I now understood a dimension of faith that does not mean things will turn out as you request of God. In Paul’s case, God wanted Paul’s memory to glorify His Name. It was difficult to imagine that I would lose Paul, but I did within a month. During our last visit together, Paul was tired and was having difficulty breathing. He held my hand and gave me an all-knowing look that said goodbye for the last time. I know Paul is looking down from heaven cheering me on, but I miss him.
I was not able to go to Paul’s memorial service because, as unbelievable as this may sound, my grandmother (my mom’s mother), who likely had cancer as she sat by my bedside, died the same week as Paul. We had to fly back East to be with family and prepare my grandmother’s memorial service. I could see the physical and emotional toll it was taking on my mom. In a matter of ONLY 10 days, she found out my grandmother had terminal cancer, orchestrated the largest fundraiser of the year for the nonprofit she worked for, was released from her job days later, was at the hospital with Paul’s mother when Paul died, had a large high school graduation party for me, and her own mother died the day after I graduated high school! My mom was broken and tired. Even though she was forced to quit her job by her employer to go to my grandmother’s bedside, she did not get there in time because we had to remain one more day for my high school graduation where I was giving a speech. We rushed to make a DVD of my graduation speech only hours after I had given it to bring to my grandmother…she never heard it because my grandmother died on our way to the airport. (I’ve shared that speech with you if you would like to see it.)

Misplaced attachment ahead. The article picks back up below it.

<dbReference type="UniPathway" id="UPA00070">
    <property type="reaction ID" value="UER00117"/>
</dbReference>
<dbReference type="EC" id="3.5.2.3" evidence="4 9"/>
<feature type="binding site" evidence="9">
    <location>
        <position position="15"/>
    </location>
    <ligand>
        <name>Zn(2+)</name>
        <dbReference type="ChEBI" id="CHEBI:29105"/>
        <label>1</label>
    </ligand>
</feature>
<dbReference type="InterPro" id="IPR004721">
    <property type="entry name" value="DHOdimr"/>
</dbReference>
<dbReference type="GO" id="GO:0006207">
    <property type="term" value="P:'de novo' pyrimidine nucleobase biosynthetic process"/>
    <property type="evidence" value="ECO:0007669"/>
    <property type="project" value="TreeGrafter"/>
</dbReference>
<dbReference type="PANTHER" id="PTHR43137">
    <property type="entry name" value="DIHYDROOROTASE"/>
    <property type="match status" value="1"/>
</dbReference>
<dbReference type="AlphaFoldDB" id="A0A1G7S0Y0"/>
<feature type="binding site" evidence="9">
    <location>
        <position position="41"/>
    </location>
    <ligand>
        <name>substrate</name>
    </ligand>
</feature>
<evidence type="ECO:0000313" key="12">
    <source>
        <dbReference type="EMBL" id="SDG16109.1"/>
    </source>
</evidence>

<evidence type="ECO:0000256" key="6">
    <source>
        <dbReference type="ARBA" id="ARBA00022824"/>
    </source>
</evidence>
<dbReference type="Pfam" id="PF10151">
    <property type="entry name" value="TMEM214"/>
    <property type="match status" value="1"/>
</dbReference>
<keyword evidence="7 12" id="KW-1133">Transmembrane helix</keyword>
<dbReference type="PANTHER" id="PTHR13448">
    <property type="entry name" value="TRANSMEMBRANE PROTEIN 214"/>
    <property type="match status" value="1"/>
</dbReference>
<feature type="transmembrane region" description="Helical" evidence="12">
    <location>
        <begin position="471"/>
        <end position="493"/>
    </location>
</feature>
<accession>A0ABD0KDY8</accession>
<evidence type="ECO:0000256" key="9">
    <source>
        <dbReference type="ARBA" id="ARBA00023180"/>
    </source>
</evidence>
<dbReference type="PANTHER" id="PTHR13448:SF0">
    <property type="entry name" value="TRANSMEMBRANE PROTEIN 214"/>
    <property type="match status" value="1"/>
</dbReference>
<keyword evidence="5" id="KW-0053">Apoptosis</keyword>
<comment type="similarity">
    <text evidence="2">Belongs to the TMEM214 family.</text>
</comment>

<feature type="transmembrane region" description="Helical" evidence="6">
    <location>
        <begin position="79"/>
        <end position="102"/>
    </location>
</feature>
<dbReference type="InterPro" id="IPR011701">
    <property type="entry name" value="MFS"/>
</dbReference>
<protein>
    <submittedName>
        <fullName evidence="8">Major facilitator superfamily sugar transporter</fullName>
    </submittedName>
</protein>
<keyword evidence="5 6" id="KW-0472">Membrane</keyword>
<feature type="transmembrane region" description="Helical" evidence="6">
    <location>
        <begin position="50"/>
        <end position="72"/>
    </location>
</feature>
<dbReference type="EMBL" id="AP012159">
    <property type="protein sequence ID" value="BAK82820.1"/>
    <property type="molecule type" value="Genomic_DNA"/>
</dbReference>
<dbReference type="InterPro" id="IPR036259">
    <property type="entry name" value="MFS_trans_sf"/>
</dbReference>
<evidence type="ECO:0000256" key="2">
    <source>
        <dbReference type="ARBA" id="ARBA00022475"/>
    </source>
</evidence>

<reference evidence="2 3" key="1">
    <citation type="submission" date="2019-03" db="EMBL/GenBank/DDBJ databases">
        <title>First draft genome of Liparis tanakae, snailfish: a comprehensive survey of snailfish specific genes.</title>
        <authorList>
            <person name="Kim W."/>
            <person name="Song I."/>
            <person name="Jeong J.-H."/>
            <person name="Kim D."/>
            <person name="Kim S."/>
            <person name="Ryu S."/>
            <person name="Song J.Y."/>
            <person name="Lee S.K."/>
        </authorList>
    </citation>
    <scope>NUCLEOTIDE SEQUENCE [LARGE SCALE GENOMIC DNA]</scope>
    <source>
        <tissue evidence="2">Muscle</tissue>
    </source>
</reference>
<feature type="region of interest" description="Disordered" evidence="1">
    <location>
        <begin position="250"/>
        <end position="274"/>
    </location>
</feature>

Journey Ends in a New Beginning
Without a doubt, this was a tough journey that made even daily life difficult for my entire family. The good news is, both my dad and I are in remission today. (See my dad’s story in this section too!) My mom was the real unsung hero during this time. She provided love, support, and most importantly caregiving to both my dad and me, all while holding down a full-time job. I am to this day still at loss as to how she managed it all. She was always present when needed by me or my dad, and when Paul’s mom needed her as well. She was incredibly sad she could not get to her mother in time, but my grandmother died within two weeks of being diagnosed with terminal colon cancer that had spread to her liver.
My mom turned this experience into something good when she decided to launch Here to Serve. She has dedicated it to me and dad, along with our friends Paul Alindog and Jessie Mastan. But truth be told we should dedicate Here to Serve to my mom for her love and devotion to us and the amazing job she did bringing our family through this difficult journey.